INTRO TO UV PRINTING
Business form printers, financial printers, book and manual printers, direct mail printers and even some commercial web printers often times use wet offset web printing presses, employing “oxidizing inks”, that is, inks that dry upon exposure to air. However, there are limitations with cold set printing including:
Conventional Oxidizing Inks Exhibit 5 Major Problems for Non Heat-Set Printer:
- Speed - Press speed depends on the rate of evaporation of water and solvent from the ink and absorption of ink into the paper.
- Tracking - Heavy, dense inks do not dry before the web goes through the next print unit resulting in ink on the downstream blanket & tracking on the web.
- Converting In-Line - Since inks are still semi-wet when web leaves press, problems occur in folding unit, bindery and other converting operations.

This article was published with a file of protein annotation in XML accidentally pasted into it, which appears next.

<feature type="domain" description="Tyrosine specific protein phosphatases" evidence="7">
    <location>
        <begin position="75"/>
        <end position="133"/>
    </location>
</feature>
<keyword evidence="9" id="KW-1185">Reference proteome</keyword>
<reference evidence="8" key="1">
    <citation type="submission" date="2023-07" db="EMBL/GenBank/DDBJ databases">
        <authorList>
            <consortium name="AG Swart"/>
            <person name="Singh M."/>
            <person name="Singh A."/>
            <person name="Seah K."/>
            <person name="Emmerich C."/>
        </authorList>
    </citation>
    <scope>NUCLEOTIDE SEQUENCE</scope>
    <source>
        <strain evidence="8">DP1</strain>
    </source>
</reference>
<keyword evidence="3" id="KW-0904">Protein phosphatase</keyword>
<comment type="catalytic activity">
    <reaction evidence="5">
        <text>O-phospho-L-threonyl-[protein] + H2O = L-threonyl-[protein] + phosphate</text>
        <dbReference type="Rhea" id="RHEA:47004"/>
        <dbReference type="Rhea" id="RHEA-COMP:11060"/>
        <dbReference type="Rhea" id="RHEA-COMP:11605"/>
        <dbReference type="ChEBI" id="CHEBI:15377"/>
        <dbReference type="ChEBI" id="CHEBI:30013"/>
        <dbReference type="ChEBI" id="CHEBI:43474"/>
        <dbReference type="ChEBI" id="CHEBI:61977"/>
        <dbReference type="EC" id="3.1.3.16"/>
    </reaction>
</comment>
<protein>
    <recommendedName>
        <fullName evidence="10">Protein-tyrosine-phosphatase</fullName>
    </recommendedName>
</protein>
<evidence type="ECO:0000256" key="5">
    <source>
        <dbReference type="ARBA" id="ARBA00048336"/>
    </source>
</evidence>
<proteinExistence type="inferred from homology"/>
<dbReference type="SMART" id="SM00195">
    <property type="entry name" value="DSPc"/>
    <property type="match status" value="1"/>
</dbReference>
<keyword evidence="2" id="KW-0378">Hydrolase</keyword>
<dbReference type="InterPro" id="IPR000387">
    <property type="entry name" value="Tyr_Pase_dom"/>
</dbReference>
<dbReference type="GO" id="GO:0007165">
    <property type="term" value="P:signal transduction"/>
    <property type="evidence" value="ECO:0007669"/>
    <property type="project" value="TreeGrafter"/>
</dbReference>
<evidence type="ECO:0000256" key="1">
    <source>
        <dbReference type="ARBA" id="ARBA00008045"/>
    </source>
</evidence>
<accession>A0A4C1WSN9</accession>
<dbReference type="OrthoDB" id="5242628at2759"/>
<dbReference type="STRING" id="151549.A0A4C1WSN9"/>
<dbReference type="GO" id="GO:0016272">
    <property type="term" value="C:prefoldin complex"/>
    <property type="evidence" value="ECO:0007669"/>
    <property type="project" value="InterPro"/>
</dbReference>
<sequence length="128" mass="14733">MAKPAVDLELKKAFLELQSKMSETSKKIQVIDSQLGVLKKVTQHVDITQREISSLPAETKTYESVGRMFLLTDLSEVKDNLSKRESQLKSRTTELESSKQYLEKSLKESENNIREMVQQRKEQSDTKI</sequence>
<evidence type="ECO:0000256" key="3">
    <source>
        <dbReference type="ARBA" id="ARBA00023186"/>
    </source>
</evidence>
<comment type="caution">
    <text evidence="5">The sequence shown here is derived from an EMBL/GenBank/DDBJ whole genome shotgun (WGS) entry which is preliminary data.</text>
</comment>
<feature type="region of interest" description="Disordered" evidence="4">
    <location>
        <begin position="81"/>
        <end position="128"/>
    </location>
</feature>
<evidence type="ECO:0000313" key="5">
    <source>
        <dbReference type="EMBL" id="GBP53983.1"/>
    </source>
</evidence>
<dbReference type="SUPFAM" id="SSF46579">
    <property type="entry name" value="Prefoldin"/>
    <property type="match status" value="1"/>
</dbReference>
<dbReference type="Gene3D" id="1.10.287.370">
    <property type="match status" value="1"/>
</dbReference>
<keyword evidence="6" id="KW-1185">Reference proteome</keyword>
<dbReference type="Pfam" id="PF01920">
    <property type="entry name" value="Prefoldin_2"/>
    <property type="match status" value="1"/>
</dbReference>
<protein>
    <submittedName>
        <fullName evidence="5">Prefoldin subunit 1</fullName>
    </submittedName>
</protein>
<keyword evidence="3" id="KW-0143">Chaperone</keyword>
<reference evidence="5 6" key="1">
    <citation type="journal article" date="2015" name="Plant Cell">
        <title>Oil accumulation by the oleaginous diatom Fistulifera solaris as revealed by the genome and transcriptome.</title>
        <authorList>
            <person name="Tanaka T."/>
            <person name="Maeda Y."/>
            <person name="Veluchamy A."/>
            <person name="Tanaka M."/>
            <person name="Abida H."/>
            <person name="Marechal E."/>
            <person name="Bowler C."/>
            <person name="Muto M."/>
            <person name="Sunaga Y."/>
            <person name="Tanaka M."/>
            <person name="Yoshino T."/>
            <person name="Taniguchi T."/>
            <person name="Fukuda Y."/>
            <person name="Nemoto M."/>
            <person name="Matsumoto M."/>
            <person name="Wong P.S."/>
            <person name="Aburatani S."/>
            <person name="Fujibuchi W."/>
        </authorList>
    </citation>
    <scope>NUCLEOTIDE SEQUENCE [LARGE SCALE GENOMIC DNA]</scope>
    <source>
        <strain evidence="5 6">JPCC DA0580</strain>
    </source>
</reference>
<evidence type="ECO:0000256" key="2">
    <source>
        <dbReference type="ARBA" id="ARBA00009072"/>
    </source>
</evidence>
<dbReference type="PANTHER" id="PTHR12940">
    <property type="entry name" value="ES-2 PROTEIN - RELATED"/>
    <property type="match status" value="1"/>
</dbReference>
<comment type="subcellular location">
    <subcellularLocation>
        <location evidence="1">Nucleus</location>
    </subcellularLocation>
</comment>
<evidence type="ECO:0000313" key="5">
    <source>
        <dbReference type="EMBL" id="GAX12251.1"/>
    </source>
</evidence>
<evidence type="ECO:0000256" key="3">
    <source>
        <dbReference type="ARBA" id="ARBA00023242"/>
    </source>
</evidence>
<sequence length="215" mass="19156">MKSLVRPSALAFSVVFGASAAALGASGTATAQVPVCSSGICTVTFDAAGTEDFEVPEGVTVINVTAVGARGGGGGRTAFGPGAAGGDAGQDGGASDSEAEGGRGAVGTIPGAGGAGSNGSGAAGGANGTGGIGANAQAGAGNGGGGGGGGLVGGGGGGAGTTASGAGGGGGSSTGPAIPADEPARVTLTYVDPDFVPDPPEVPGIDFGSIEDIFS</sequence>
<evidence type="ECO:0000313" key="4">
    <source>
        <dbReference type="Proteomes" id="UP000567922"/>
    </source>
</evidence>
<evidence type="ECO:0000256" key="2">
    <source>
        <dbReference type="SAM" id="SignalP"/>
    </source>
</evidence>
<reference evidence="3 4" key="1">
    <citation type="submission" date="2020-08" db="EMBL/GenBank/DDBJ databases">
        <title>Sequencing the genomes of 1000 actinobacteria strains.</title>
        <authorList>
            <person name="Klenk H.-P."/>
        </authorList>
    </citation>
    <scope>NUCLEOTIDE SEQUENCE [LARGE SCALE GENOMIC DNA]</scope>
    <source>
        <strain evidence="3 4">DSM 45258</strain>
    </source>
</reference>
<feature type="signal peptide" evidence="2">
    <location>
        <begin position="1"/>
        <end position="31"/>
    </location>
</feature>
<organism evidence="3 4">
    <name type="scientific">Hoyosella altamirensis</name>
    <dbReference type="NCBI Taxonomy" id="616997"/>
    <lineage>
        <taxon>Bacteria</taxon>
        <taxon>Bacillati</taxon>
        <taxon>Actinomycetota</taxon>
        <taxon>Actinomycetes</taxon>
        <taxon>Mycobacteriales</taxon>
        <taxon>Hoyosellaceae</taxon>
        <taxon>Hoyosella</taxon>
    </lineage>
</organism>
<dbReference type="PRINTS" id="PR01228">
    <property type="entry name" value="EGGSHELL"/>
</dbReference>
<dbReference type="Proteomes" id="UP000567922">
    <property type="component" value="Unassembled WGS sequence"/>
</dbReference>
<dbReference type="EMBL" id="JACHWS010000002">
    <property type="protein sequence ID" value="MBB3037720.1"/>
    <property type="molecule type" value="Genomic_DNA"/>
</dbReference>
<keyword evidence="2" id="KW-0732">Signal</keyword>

- Heat from laser printers - When cut sheet or roll forms go through the laser printer, it softens conventional oxidizing ink and deposits ink on rollers in laser printer. Forms and stationery printed with oxidizing inks are unacceptable for cut-sheet work.
- Paper Stock - Because oxidizing inks depend on absorption of ink into the paper, the printer is limited to printing on uncoated stocks which absorb inks, the printer is unable to print on:
- Coated Paper
- Foil Laminated Paper
- Plastic Films and Cards
- Thermal Coated Paper
Heat Set Inks Exhibit 3 Major Problems for The Heat-Set Printer:
- Heat-set solvent inks or heat-set water base inks contain carrier solvents. These VOC emissions require after-burners, and depending on locality may not meet the requirements of the Clean Air Act.
- Heat-set inks can resoften when exposed to heat in a thermal printer or laser printer.
- Heat-set inks require dryer tunnels that rob the web of moisture, shrink the printed product, change and alter the composition of the substrate. This limits the variety of substrates that heat-set printers can use.